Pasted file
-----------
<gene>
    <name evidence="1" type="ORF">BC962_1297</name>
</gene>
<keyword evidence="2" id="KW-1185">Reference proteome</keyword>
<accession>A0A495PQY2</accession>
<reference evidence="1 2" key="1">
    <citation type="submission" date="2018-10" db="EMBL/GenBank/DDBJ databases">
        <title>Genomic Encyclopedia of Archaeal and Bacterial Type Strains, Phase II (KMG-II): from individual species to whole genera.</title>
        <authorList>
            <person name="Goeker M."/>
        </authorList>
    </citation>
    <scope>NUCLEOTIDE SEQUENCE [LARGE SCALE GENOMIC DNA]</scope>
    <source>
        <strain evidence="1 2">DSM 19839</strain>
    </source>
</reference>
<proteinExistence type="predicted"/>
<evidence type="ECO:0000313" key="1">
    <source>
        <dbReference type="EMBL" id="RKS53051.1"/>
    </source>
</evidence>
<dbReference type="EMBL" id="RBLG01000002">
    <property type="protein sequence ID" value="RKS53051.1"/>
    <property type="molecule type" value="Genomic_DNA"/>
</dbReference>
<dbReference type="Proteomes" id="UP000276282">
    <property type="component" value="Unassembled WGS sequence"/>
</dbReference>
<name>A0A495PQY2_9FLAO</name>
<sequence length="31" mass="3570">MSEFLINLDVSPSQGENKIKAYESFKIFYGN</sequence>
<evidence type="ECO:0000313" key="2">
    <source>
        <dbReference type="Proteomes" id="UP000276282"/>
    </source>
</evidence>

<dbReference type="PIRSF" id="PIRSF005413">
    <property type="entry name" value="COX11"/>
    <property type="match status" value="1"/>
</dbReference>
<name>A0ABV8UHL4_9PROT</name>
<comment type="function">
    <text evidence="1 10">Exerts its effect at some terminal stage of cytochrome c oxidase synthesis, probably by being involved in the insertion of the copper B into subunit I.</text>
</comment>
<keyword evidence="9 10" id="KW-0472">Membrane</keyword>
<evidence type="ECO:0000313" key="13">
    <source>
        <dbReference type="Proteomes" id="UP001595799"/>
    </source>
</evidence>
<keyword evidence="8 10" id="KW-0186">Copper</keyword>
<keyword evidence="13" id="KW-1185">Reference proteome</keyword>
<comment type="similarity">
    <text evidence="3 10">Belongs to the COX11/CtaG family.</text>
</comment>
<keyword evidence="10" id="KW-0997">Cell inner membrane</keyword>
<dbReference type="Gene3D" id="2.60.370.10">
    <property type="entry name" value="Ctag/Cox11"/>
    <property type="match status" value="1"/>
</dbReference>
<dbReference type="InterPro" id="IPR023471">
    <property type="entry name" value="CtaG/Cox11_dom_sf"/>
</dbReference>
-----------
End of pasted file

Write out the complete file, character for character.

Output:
<gene>
    <name evidence="1" type="ORF">BC962_1297</name>
</gene>
<keyword evidence="2" id="KW-1185">Reference proteome</keyword>
<accession>A0A495PQY2</accession>
<reference evidence="1 2" key="1">
    <citation type="submission" date="2018-10" db="EMBL/GenBank/DDBJ databases">
        <title>Genomic Encyclopedia of Archaeal and Bacterial Type Strains, Phase II (KMG-II): from individual species to whole genera.</title>
        <authorList>
            <person name="Goeker M."/>
        </authorList>
    </citation>
    <scope>NUCLEOTIDE SEQUENCE [LARGE SCALE GENOMIC DNA]</scope>
    <source>
        <strain evidence="1 2">DSM 19839</strain>
    </source>
</reference>
<proteinExistence type="predicted"/>
<evidence type="ECO:0000313" key="1">
    <source>
        <dbReference type="EMBL" id="RKS53051.1"/>
    </source>
</evidence>
<dbReference type="EMBL" id="RBLG01000002">
    <property type="protein sequence ID" value="RKS53051.1"/>
    <property type="molecule type" value="Genomic_DNA"/>
</dbReference>
<dbReference type="Proteomes" id="UP000276282">
    <property type="component" value="Unassembled WGS sequence"/>
</dbReference>
<name>A0A495PQY2_9FLAO</name>
<sequence length="31" mass="3570">MSEFLINLDVSPSQGENKIKAYESFKIFYGN</sequence>
<evidence type="ECO:0000313" key="2">
    <source>
        <dbReference type="Proteomes" id="UP000276282"/>
    </source>
</evidence>

<dbReference type="PIRSF" id="PIRSF005413">
    <property type="entry name" value="COX11"/>
    <property type="match status" value="1"/>
</dbReference>
<name>A0ABV8UHL4_9PROT</name>
<comment type="function">
    <text evidence="1 10">Exerts its effect at some terminal stage of cytochrome c oxidase synthesis, probably by being involved in the insertion of the copper B into subunit I.</text>
</comment>
<keyword evidence="9 10" id="KW-0472">Membrane</keyword>
<evidence type="ECO:0000313" key="13">
    <source>
        <dbReference type="Proteomes" id="UP001595799"/>
    </source>
</evidence>
<keyword evidence="8 10" id="KW-0186">Copper</keyword>
<keyword evidence="13" id="KW-1185">Reference proteome</keyword>
<comment type="similarity">
    <text evidence="3 10">Belongs to the COX11/CtaG family.</text>
</comment>
<keyword evidence="10" id="KW-0997">Cell inner membrane</keyword>
<dbReference type="Gene3D" id="2.60.370.10">
    <property type="entry name" value="Ctag/Cox11"/>
    <property type="match status" value="1"/>
</dbReference>
<dbReference type="InterPro" id="IPR023471">
    <property type="entry name" value="CtaG/Cox11_dom_sf"/>
</dbReference>